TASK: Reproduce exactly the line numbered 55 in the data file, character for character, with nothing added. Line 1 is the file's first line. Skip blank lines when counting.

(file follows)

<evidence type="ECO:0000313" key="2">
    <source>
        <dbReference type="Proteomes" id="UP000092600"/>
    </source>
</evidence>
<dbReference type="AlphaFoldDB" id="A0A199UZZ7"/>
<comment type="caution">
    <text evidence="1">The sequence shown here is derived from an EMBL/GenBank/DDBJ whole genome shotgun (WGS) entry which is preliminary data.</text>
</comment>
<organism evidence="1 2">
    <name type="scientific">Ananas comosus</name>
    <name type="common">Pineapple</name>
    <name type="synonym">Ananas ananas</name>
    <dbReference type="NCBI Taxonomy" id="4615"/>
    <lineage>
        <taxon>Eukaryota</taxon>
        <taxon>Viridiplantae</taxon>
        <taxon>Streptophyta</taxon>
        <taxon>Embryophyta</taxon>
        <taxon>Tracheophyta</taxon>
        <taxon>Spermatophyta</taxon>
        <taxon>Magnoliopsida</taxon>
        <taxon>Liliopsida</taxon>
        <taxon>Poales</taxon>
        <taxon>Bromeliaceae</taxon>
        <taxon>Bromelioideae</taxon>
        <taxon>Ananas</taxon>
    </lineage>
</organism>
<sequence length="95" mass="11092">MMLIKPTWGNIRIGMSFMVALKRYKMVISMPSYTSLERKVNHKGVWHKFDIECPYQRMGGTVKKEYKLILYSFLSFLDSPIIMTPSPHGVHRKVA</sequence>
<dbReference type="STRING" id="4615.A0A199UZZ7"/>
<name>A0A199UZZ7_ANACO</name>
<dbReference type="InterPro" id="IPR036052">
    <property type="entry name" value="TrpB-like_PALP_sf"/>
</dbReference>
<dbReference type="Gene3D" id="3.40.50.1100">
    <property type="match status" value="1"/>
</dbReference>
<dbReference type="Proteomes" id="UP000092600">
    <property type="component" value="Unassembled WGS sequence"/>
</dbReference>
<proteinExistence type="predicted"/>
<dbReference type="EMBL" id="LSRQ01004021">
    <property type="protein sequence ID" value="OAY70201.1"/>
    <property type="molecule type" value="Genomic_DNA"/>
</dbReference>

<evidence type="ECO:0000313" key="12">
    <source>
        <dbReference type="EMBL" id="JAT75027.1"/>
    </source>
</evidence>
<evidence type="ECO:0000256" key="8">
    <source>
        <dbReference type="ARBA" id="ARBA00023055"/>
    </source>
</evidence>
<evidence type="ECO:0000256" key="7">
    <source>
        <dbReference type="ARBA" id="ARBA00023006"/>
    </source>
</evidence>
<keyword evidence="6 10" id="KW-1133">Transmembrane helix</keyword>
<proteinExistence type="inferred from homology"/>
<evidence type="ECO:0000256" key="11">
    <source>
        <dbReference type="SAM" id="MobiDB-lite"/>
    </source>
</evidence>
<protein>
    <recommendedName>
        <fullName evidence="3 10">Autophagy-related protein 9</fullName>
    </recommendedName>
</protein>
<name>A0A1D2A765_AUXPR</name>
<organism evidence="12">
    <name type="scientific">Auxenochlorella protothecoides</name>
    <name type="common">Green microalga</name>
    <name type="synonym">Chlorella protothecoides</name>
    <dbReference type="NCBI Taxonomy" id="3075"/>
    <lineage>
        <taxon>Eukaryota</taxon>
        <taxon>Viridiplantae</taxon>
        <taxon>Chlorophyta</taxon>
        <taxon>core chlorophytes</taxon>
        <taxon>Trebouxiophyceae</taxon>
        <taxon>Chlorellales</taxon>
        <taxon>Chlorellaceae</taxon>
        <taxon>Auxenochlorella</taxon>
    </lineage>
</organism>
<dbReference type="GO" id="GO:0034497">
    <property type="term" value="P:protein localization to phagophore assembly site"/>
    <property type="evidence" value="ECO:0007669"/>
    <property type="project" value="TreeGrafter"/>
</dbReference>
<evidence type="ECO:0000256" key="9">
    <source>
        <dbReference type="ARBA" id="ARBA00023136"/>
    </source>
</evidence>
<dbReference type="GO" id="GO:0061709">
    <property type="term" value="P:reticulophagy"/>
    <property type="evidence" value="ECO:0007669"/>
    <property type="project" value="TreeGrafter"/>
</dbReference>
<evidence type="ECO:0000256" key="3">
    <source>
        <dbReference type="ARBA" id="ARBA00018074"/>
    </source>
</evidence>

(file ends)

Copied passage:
    </source>